Artist Spotlight : Cecily Hughes

Pat Brooks

While an artist who drained nine pints of his own blood in order to create a life-size bust of himself might not suit everyone’s taste, senior Cecily Hughes finds the work of sculptor Marc Quinn, responsible for the blood sculpture titled “Self,” refreshingly clever and unpretentious.As a French major, Cecily traveled to France during fall term last year. While in France, her interest in art was piqued by exposure to classical and contemporary art as well as fashion.

After returning to the states, she said, “I took some art classes, and sculpture appealed to me right off the bat. Sculpture is more flexible.” Because of this experience, Cecily was inspired to get a minor in studio art.

Assistant Professor of Studio Art Rob Neilson’s “extreme realism” philosophy resonates with Hughes’ own aesthetic.

Said Hughes, “I like to try and capture the fantastic aspects of both reality and imagination — the childlike imagination.”

She is a self-declared hater of drawing and painting. “Its not as physical for me — I enjoy the actual physical time it takes to make sculptures,” Hughes explained. Additionally, she finds three-dimensional art “easier to relate to.”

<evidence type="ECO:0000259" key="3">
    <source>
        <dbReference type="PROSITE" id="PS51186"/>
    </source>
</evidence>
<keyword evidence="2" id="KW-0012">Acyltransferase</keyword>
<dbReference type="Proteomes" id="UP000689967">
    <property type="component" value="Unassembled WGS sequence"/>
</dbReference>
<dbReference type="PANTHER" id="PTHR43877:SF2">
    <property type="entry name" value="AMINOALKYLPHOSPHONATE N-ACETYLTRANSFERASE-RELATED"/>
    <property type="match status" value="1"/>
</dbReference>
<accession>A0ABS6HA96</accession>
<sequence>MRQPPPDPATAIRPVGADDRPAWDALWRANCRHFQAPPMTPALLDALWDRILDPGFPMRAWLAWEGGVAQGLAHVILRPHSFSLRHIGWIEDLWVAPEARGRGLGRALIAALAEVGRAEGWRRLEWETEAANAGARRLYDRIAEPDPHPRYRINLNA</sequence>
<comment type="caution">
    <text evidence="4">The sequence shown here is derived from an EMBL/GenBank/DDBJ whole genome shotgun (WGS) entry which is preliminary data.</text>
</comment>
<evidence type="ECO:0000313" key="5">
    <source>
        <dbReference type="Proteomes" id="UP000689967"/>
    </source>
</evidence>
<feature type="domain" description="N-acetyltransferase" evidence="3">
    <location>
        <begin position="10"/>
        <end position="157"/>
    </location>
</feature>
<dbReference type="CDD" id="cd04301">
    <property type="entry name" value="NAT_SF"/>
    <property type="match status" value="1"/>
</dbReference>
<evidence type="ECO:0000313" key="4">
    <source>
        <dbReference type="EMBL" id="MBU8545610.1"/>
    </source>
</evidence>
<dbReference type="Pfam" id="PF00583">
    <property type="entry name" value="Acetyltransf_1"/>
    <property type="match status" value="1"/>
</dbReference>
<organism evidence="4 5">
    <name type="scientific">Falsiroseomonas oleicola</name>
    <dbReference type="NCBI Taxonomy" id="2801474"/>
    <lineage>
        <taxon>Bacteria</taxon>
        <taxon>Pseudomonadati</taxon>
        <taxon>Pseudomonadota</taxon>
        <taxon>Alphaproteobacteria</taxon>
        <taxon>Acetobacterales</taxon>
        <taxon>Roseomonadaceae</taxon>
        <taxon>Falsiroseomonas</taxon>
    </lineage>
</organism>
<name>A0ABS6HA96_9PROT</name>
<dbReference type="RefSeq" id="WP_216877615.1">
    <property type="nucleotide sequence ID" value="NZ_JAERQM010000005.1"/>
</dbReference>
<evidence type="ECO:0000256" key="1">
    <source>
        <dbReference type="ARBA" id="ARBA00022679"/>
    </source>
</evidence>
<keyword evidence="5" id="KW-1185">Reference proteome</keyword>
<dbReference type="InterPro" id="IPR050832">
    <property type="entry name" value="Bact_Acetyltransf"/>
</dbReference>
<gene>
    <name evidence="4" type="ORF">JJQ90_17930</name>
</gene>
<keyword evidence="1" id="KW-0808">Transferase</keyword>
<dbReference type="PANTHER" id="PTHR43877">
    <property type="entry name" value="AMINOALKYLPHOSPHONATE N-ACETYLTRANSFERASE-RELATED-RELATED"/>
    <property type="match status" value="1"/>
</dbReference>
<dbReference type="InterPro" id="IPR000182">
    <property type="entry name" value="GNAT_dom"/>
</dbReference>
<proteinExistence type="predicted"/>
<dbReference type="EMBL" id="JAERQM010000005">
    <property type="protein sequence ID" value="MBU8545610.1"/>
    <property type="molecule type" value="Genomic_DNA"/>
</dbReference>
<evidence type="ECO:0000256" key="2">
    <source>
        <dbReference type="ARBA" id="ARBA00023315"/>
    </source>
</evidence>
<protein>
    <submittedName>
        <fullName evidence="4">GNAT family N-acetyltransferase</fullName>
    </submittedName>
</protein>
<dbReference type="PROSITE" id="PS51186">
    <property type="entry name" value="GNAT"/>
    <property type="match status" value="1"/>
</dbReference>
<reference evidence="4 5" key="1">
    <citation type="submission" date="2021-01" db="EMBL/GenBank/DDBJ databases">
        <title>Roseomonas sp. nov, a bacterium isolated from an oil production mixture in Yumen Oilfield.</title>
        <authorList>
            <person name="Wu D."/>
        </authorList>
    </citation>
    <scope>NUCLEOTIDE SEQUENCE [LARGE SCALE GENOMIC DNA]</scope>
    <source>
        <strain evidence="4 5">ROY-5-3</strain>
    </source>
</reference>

She also recognizes the importance of limits as fodder for creativity, and prefers to make her sculptures from found items — “I like not paying for my materials — it’s a nice constraint.”
Hughes’ fantastical leanings have manifested themselves in interesting ways. “One of my favorite sculptures I made last year was [made of] sugar — I melted sugar and water together to create syrup and then let it harden and manipulated it into a giant edible but abstract sculpture.” she said.

When planning a sculpture, Hughes does “a lot of thinking, a lot of sketching of logistical kinds of things, and actually writing down ideas,” she said. “I consider materials, and see what I can find.”

The process is not rushed. “It can easily take lots and lots of time,” she said. “Including the whole planning and thinking process, I think an average work takes around 72 hours.”
The fruits of her labor should be on display third term. Hughes is planning an exhibition of sculptures and possibly photographs, so be sure to check it out.